MARTINEZ, Calif. -- Contra Costa Health officials said Tuesday they, along with officials from the Bay Area Air Quality Management District, began a surprise inspection at the Martinez Refining Company on Tuesday afternoon that could last a few days to even weeks.
Matthew Kaufmann, CCH's deputy director, said how long the agencies are at MRC -- which is owned by PBF Energy Inc. -- depends on what they find. He didn't offer any preliminary information found during the inspection on Tuesday.
"Contra Costa Health is becoming increasingly concerned about the frequency of safety incidents at PBF over the past year," Kaufmann said.
CCH said it will request records and observe MRC's operation, focusing on safety programs, reliability of equipment and to follow up regarding several recent accidents.
A spokesperson for the Martinez Refining Company said in a statement Wednesday that they have "been cooperating with all agencies and investigations."
On Thanksgiving night 2022, a chemical release began that lasted into the following morning. MRC didn't report the release of 20 to 24 tons of spent catalyst into the community. CCH only found out about it two days later from residents on social media commenting on dust falling onto their front yards and vehicles.
Kaufman said, since the Thanksgiving release, there have been 46 flaring incidents reported by the refinery, as well as a few much smaller releases.
The most recent incident occurred Dec. 17 when flaring related to what MRC said was an "operational incident" two days before caused a grass fire near the refinery.
Kaufmann said Tuesday that MRC initially reported the fire to CCH and the community warning system, but not that it was caused by spilled hydrocarbon fluid ignited by a flaring that day. MRC later said on social media the grass was ignited by the heat of the flare.
"Typically flares will burn gases only, but it appears liquid got to the flare, spilled out of the flare, and ignited the brush that was in the vicinity," Kaufmann said.
People who live and work in Martinez say it's about time authorities take a closer look at Martinez Refining Company -- which is owned and operated by PBF Energy.
"I'm glad they were investigating," said Lisa Rogers of Martinez.
"I think it's about time. I think it's a good thing they are being held accountable for it," said Steven Walker who has lived in Martinez for the past decade.
"They should have done it 10 years ago," said "Bear" Nicholson of Martinez.
Nicholson says the flarings have been a very big concern.
"The flare offs in the past three weeks have just been crazy. You can smell it. We smell it all the time. It's so bad we had to close the windows," said Nicholson.
Authorities accuse the refinery of not being transparent with some of the flarings. Martinez Councilmember Mark Ross is director of Bay Area Air Quality Management District.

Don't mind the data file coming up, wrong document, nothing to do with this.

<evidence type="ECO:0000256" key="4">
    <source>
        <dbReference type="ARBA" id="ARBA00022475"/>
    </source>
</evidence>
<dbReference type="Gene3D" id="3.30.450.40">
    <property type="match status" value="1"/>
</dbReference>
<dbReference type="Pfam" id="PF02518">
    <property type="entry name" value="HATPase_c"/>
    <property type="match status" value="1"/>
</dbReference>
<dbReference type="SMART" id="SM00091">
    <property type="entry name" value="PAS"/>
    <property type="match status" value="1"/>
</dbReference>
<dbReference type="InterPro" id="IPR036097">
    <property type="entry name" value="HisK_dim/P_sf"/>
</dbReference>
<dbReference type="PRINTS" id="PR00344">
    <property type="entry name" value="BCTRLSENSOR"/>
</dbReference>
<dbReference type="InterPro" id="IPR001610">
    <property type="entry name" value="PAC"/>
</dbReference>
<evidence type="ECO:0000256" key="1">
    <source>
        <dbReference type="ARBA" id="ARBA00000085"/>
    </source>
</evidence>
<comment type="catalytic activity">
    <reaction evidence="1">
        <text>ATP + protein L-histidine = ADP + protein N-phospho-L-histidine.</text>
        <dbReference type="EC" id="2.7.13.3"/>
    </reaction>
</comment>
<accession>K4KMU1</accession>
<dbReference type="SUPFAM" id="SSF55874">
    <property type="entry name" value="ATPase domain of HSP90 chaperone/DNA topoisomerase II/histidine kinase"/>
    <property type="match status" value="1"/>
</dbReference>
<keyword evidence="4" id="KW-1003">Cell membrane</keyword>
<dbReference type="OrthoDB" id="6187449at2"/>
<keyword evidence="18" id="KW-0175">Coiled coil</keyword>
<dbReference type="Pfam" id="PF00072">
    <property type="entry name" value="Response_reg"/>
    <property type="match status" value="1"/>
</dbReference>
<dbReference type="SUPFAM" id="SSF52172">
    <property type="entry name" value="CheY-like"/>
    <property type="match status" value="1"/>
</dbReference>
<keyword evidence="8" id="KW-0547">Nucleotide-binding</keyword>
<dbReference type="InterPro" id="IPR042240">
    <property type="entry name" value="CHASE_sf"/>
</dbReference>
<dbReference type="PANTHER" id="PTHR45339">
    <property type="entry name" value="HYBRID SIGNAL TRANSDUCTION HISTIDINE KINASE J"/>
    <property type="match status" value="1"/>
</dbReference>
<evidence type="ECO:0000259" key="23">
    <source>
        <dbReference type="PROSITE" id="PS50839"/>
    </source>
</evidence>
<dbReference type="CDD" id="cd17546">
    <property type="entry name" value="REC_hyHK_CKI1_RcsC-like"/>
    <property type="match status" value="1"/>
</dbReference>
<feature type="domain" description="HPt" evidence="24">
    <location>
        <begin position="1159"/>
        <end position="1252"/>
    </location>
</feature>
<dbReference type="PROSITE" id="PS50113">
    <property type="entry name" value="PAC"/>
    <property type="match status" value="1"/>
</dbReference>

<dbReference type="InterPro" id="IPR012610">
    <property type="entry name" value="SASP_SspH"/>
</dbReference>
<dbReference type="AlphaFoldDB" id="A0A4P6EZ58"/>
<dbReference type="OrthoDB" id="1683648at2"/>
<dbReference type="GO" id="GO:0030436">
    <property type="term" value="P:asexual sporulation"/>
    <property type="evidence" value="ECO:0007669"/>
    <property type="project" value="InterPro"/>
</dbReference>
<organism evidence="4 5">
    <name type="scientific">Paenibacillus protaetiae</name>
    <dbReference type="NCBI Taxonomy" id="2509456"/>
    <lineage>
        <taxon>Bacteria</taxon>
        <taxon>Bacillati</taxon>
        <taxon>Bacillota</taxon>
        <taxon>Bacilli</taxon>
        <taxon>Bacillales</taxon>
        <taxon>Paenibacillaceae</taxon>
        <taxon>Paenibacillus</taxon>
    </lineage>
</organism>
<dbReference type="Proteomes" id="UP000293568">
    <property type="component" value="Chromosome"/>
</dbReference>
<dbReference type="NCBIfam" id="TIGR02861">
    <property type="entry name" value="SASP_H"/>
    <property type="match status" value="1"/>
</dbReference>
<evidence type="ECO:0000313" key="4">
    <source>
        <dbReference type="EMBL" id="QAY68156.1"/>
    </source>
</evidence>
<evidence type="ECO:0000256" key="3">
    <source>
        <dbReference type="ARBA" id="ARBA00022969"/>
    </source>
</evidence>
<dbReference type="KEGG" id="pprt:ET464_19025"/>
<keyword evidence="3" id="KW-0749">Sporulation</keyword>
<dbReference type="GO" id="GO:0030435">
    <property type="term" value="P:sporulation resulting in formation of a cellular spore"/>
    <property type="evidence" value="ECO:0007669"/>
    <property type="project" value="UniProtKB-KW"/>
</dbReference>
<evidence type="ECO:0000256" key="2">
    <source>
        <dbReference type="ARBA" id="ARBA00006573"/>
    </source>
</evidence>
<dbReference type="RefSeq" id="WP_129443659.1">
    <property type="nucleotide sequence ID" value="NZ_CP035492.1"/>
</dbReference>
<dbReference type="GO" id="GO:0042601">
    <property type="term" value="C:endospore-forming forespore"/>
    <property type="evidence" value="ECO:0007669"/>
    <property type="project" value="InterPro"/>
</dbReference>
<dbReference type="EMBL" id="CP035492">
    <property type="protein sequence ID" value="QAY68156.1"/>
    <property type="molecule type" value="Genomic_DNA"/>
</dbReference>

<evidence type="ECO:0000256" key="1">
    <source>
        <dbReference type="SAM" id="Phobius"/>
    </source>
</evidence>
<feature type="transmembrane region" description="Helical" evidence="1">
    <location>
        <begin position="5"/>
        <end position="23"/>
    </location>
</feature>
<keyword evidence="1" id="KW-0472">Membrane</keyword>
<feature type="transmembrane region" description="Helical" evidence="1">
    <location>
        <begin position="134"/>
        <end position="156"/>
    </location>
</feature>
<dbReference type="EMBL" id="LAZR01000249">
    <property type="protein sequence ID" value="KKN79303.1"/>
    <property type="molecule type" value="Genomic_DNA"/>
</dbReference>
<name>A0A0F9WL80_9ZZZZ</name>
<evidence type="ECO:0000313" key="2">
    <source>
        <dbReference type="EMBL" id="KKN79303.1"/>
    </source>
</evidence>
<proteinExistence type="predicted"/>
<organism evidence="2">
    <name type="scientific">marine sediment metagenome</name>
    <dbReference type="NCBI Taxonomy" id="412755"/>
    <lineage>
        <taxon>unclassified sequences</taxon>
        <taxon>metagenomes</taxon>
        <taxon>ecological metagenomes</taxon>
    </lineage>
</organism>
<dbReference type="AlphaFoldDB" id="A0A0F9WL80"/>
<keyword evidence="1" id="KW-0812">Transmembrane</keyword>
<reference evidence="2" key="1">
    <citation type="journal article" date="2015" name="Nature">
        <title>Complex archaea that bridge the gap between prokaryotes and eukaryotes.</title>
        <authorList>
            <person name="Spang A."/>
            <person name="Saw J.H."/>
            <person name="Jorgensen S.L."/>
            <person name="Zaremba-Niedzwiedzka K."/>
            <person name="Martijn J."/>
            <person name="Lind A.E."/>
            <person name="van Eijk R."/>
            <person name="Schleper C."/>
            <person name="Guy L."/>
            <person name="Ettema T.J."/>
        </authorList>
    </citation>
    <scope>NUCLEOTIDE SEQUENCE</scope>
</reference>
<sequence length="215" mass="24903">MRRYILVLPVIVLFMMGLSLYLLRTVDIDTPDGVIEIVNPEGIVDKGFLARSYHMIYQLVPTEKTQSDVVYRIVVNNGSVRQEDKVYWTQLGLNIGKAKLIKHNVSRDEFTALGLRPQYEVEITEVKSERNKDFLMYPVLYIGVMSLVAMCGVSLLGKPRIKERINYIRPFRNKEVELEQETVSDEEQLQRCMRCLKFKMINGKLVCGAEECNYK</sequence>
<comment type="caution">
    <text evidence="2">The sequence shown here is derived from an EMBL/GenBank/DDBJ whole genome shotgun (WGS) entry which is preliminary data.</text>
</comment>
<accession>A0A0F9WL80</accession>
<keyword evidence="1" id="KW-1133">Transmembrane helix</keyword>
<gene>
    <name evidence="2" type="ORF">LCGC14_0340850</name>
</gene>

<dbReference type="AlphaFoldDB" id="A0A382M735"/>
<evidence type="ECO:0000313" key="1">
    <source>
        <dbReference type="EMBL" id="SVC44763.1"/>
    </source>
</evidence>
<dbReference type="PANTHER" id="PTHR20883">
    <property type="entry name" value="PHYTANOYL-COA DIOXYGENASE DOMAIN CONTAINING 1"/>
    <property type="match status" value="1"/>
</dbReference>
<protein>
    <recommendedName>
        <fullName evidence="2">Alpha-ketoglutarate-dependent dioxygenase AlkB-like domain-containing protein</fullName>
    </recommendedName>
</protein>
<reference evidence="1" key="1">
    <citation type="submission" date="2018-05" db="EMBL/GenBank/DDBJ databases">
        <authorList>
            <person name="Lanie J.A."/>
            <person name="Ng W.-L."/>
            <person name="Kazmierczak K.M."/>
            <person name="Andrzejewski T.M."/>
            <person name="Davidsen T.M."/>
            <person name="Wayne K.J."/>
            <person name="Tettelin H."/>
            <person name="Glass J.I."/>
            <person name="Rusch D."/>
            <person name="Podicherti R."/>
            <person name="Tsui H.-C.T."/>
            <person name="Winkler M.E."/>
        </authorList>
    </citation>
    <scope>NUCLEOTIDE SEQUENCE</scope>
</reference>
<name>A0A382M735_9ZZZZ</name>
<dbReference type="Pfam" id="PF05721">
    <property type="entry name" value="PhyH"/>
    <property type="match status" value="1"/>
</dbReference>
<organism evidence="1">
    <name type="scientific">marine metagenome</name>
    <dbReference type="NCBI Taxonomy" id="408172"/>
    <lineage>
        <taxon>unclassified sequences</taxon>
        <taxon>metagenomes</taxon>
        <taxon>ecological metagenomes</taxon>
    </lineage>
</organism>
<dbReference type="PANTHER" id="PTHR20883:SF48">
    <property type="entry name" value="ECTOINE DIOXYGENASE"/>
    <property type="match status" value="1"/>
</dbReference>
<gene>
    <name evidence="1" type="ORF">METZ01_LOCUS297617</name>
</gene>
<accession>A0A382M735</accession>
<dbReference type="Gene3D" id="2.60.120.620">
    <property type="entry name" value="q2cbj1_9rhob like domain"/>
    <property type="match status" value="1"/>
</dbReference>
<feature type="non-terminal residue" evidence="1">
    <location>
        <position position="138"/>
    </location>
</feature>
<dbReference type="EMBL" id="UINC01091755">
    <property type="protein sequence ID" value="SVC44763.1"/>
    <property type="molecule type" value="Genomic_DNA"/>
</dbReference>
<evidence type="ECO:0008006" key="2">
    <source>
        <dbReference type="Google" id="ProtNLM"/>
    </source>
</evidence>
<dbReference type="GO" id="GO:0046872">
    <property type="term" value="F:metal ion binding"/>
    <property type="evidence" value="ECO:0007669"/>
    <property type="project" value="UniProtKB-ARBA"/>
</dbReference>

"I'm very upset about it. Since they are our neighbor, we've learned to co-exist with previous owners of the refinery. But they have definitely crossed the line a bit with the recent series of events in the past year," said Ross. "It seems to be a pattern that is not tolerable to me or the community."
The Bay Area Air Quality Management District issued four notices of violation to MRC over the incident.
Kaufmann also addressed MRC's report to the Martinez City Council the following week, in which MRC said there was no detectable chemicals found outside the refinery afterward. Kaufmann said CCH "felt it was necessary to either correct misinformation or provide accuracy to statements that were made by (the) refinery."
"That was a statement that was made that there (were) odors in the neighborhood surrounding the refinery and that there was no measurement of any levels of chemicals found and that actually was not true," Kaufmann said. "At this incident, we conducted air monitoring and did find levels. Those levels were very low and not considered a health concern, but the community could smell sulfur compounds surrounding the community."
CCH said in a statement Tuesday that, so far in 2023, there have been 21 documented releases or spills of hazardous materials at MRC.
"Repeated commitments to the community and to regulators to improve the culture of safety at PBF have not resulted in improvement," Contra Costa County Supervisor Federal Glover, whose district includes the refinery, said in a statement. "We intend to hold PBF accountable for making the necessary investments to become a better neighbor."
Board of Supervisors chair John Gioia and Glover, the vice chair, will meet with PBF's corporate leadership at the facility on Thursday to discuss their concerns about how the refinery operates.
CCH will post more information about the investigation as it becomes available at cchealth.org.
ABC7 News reporter Suzanne Phan contributed to this report.
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